Category Archives: Liberty

Will Atlas Shrug? A Compilation of Blogosphere Commentary about “Going Galt”

dcprotestThere’s a new craze hitting the conservative tubes on the Internets these days: “Going Galt!” While it’s difficult to identify an exact date of reference or to provide any unique person with credit for the general meme, Michelle Malkin and Helen Smith certainly deserve honorable mention for recently popularizing the phrase.

This movement seems to have manifested itself in two distinct, but related, forms: those who say, more-or-less, that “I ain’t gonna produce more that 249,999 dollars and 99 cents of taxable income” as well as those more accustomed to singing “Amazing Grace”  than Twisted Sister taking to the streets across America chanting “we’re not gonna take it anymore.”

Here are some relevant (and hopefully balanced) quotes I’ve found on all sides of the aisle regarding this recent phenomenon.  Enjoy!

The Setting:

Stephen Moore laid it out fairly well at the Wall Street Journal: “The current economic strategy is right out of ‘Atlas Shrugged’: The more incompetent you are in business, the more handouts the politicians will bestow on you. That’s the justification for the $2 trillion of subsidies doled out already to keep afloat distressed insurance companies, banks, Wall Street investment houses, and auto companies — while standing next in line for their share of the booty are real-estate developers, the steel industry, chemical companies, airlines, ethanol producers, construction firms and even catfish farmers. With each successive bailout to “calm the markets,” another trillion of national wealth is subsequently lost. Yet, as ‘Atlas’ grimly foretold, we now treat the incompetent who wreck their companies as victims, while those resourceful business owners who manage to make a profit are portrayed as recipients of illegitimate ‘windfalls.’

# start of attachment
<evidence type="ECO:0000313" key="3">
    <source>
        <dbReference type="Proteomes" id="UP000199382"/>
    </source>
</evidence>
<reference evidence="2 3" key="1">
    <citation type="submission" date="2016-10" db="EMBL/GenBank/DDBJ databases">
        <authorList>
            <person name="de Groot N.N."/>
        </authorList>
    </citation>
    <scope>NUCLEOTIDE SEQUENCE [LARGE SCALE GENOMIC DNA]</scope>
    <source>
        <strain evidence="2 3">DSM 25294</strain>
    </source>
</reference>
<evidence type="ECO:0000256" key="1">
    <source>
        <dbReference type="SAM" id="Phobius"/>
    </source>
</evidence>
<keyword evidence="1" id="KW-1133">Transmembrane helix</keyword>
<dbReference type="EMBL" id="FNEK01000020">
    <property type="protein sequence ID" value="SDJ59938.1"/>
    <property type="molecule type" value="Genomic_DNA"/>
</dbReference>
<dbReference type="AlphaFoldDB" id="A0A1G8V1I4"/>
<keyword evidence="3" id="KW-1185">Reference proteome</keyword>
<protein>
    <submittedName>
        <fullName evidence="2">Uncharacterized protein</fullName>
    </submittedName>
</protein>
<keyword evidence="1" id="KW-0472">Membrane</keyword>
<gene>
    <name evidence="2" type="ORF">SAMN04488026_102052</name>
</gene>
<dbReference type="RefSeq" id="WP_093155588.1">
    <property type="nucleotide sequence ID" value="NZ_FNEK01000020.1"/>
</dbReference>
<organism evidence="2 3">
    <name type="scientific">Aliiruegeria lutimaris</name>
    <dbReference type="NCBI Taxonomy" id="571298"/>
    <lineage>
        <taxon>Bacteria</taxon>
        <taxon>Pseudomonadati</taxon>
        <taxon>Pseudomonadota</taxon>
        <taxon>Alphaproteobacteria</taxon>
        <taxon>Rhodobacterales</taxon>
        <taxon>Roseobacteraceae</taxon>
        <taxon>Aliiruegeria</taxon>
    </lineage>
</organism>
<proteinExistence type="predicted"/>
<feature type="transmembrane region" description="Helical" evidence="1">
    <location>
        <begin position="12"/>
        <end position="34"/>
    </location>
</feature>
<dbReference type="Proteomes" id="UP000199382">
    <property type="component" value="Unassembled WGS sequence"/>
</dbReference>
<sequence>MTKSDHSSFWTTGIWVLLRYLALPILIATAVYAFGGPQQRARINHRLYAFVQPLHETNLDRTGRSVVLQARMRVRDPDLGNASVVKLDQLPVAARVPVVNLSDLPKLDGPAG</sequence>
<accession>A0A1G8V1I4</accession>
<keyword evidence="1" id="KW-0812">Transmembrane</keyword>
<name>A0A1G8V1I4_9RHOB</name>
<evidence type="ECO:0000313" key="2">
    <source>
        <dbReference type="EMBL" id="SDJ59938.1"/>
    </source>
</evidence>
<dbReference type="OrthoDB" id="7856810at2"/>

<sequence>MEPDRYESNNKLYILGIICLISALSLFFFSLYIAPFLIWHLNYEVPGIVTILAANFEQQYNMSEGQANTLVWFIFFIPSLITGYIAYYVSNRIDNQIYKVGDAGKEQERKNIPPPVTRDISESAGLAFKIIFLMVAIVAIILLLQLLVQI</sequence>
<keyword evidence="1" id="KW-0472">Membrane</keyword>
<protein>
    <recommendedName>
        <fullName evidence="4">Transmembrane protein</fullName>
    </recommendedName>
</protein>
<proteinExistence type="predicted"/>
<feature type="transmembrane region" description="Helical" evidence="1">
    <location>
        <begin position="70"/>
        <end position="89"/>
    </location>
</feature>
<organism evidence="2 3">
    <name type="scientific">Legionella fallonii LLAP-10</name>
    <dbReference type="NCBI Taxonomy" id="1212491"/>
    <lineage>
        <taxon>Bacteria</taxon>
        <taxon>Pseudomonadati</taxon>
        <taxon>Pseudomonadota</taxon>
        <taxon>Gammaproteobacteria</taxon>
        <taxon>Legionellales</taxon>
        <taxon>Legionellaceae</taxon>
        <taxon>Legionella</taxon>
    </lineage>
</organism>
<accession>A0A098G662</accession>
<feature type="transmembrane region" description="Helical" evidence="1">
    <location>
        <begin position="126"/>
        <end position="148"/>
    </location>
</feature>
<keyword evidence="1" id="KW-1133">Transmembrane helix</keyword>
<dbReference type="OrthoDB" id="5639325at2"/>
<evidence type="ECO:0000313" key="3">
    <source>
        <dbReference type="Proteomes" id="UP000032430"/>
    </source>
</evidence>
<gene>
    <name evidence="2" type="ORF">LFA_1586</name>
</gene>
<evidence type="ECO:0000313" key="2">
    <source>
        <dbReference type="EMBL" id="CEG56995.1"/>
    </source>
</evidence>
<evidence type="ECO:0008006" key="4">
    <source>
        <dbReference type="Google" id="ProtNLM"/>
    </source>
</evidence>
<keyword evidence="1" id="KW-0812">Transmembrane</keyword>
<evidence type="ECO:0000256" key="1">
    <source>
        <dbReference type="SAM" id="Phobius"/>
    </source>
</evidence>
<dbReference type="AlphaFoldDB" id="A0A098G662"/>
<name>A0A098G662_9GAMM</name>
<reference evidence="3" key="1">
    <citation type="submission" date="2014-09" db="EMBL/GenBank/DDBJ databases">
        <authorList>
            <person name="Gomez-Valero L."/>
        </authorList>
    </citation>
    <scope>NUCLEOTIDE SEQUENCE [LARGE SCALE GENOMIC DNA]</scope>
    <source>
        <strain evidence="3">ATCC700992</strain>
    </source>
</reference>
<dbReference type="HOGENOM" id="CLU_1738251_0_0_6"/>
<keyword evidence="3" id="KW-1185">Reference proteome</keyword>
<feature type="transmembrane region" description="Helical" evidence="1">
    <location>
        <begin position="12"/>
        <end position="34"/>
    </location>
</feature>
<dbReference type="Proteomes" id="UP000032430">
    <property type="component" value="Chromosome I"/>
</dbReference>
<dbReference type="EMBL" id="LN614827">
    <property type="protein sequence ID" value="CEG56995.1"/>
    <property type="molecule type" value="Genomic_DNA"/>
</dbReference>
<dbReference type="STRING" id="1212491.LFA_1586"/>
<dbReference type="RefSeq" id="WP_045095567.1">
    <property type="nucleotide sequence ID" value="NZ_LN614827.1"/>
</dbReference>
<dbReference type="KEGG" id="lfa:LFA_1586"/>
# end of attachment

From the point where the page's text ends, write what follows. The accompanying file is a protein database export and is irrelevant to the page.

Every Knee Shall Bow provides a reasonable explanation of the phenomenon: “I’ve mentioned more than once that Atlas is shrugging. What this essentially means is that the producers in society are scaling back on their production purposely. People are scaling back their income in order to avoid paying higher taxes. They are at the same time avoiding spending to offset the difference. This is how producers nearly always respond to looters that come in and make productivity less worthwhile, either due to increased regulation or lower economic incentive. It’s a very predictable phenomena. Usually it’s not an organized response, just a natural response to circumstances.”

Who Is John Galt answers his own question: “Like many of Ayn Rand’s heroes, John Galt is a creative genius.  He is a man of uncommon reason, but he is also completely free of guilt.  John Galt is a free man who serves others only as it suits his own needs — he holds no misgivings about his ‘debt to society.’  Brilliant and uncompromising, he knows that it is society which in fact depends on him, and he proves it by stopping the creative flow that powers man’s very world.”

Jason Pye: “Atlas Shrugged is prophecy, no doubt about it. With the rise of economic populism and collectivism, the Individual will be castigated and harassed. As our incoming president tells us, ‘Only government can break the vicious cycles that are crippling our economy.’ Private investment and pro-growth policies will be discouraged and any who who promotes capitalism will be demonized.”